Hundreds of people turned up to parish council AGM to demand proper consultation be held on the Bishops Tawton neighbourhood plan.
HUNDREDS of Bishops Tawton residents packed into the parish council’s AGM on Thursday to voice concerns over the neighbourhood plan.
Around 200 people were spilling out of the door, claiming the council had not properly consulted the village when proposing to extend the development boundary as part of North Devon and Torridge’s draft local plan.
Flyers handed out around the village by residents in the weeks leading up to the meeting showed the parish council had submitted plans with room for up to 800 new houses.
The plans, which showed the village’s boundary increase by around 30 hectares, also illustrated a new village hall, new playing field, and high speed internet businesses.
The land in question is owned by a number of different people, including parish council chairman John Taylor.
Residents at Thursday’s meeting claimed they had not been properly consulted on the plans and they did not want to see the boundaries extended.
“We enjoy our closeness to Barnstaple but we do not want to become the southern tentacle of the town,” said resident Richard Vain.
“In short, the council hasn’t involved itself in the spirit of consultation.
“It’s inevitable we’ll evolve and develop and we must provide for the future, but at an acceptable pace we can live with.”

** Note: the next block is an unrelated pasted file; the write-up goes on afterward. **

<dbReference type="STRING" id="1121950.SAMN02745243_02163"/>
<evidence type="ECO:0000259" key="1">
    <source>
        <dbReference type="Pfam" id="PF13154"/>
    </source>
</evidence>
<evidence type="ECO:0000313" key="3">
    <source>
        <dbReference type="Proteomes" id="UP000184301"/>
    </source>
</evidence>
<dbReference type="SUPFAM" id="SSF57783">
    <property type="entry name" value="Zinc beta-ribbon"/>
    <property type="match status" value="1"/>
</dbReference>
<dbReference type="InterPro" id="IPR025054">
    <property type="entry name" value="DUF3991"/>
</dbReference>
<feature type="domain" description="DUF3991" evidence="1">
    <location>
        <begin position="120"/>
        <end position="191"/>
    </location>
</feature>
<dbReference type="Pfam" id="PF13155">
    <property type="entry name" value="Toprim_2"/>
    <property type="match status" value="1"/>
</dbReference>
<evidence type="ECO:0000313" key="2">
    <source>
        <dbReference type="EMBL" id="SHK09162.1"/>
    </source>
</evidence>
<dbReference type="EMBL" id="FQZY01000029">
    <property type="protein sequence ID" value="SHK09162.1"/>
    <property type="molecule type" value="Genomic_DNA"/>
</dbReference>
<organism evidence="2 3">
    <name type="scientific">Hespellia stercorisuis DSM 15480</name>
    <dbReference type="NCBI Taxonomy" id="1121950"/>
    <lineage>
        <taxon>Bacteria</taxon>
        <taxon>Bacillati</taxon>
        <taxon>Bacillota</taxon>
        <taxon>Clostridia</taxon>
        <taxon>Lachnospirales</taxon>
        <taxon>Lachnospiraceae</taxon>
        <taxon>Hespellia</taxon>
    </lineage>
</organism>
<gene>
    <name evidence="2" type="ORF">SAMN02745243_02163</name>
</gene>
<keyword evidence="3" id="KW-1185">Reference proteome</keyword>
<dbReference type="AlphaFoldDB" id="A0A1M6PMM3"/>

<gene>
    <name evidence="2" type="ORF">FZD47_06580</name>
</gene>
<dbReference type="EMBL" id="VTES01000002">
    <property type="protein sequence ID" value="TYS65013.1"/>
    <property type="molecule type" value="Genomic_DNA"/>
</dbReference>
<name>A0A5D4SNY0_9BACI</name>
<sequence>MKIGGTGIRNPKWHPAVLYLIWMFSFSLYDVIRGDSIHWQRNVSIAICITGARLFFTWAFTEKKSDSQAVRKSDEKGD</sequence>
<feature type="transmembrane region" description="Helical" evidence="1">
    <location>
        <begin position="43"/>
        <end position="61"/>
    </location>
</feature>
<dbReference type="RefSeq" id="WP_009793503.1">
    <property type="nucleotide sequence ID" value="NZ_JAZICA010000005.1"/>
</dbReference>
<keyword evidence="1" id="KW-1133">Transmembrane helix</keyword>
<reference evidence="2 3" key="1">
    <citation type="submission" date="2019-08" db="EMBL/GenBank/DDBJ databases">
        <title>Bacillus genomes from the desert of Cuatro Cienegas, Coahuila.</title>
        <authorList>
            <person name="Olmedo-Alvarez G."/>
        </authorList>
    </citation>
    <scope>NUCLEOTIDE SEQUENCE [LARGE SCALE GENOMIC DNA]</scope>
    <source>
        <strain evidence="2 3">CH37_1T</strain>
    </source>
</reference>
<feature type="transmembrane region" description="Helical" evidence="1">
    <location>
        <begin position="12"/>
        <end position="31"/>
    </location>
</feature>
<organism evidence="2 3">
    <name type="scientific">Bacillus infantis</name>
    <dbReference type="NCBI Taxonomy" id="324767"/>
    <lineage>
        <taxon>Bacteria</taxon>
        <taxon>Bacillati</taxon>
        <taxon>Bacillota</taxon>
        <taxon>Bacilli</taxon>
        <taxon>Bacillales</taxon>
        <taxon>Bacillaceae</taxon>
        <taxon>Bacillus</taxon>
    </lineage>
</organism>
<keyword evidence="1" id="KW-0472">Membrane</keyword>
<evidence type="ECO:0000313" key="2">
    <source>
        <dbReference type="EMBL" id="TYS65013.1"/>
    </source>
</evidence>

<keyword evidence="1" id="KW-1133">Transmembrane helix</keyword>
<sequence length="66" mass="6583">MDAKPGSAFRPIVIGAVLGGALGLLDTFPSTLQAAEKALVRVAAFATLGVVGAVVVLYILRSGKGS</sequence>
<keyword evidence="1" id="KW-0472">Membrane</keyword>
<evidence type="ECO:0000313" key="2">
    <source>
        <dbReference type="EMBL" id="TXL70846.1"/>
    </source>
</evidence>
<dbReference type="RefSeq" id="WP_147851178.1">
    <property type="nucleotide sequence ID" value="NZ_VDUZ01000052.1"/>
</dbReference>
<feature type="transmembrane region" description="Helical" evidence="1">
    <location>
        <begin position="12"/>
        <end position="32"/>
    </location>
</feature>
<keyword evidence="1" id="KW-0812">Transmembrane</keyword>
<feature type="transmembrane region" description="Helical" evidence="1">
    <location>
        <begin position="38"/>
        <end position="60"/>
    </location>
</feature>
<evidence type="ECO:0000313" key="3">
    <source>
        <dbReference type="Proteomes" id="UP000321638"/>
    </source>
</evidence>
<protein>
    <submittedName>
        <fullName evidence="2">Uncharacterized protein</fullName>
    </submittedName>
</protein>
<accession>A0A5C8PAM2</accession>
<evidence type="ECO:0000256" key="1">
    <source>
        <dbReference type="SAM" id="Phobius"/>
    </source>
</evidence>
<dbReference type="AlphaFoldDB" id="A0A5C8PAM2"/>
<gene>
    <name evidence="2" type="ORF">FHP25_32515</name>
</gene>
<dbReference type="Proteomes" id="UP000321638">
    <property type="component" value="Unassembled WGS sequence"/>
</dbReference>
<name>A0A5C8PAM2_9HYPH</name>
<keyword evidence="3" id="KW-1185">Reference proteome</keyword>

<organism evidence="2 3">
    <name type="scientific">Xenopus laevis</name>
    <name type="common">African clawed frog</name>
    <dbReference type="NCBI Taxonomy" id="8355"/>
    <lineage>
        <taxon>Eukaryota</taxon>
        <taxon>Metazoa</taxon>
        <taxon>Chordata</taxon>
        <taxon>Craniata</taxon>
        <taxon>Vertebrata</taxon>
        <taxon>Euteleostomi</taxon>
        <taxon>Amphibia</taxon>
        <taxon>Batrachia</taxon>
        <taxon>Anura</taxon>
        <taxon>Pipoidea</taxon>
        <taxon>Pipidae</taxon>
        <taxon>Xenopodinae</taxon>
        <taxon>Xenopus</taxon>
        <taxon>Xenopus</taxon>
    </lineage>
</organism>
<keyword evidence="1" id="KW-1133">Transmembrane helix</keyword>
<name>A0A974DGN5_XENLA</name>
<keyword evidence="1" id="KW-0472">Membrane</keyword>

In March, the Bishops Tawton Neighbourhood Development Plan was posted on the portal days before it closed on March 15, stating the council supported the new boundaries.
But an open day on the plans, which residents said was not advertised enough, was held on April 20 – more than a month after the portal had closed.
Parish council vice chairman, Rupert Hambley, admitted the council had ‘made a mistake’ in the handling of the plan.
He said: “Clearly the open day has failed, we realise that now.
“We made a mistake this time, but we are all volunteers giving our time up for the parish.”
But despite being asked repeatedly by residents, councillors refused to comment on why the decision had been taken without proper consultation.
Resident Peter Leaver said he had already spoken to North Devon Council to see if an extension of time would be possible, and had booked the village hall on June 5.
He proposed a public consultation be held there during the afternoon and evening to give residents a chance to comment on the plans.
Councillors voted to immediately withdraw the plans and request an extension of time for consultation, which ends on June 1, from North Devon Council
But county councillor Richard Edgell warned the parish council they should have a back up plan.
“There is no guarantee the district council will allow a further period of time for discussion,” he said.
A second motion was put forward that in the event an extension was not granted, the council should express it wished the development boundaries remain as they were in the 2006 plan.
Councillors also voted to request the amount of additional houses in the next 20 years should not exceed five per cent of the current dwellings in the village.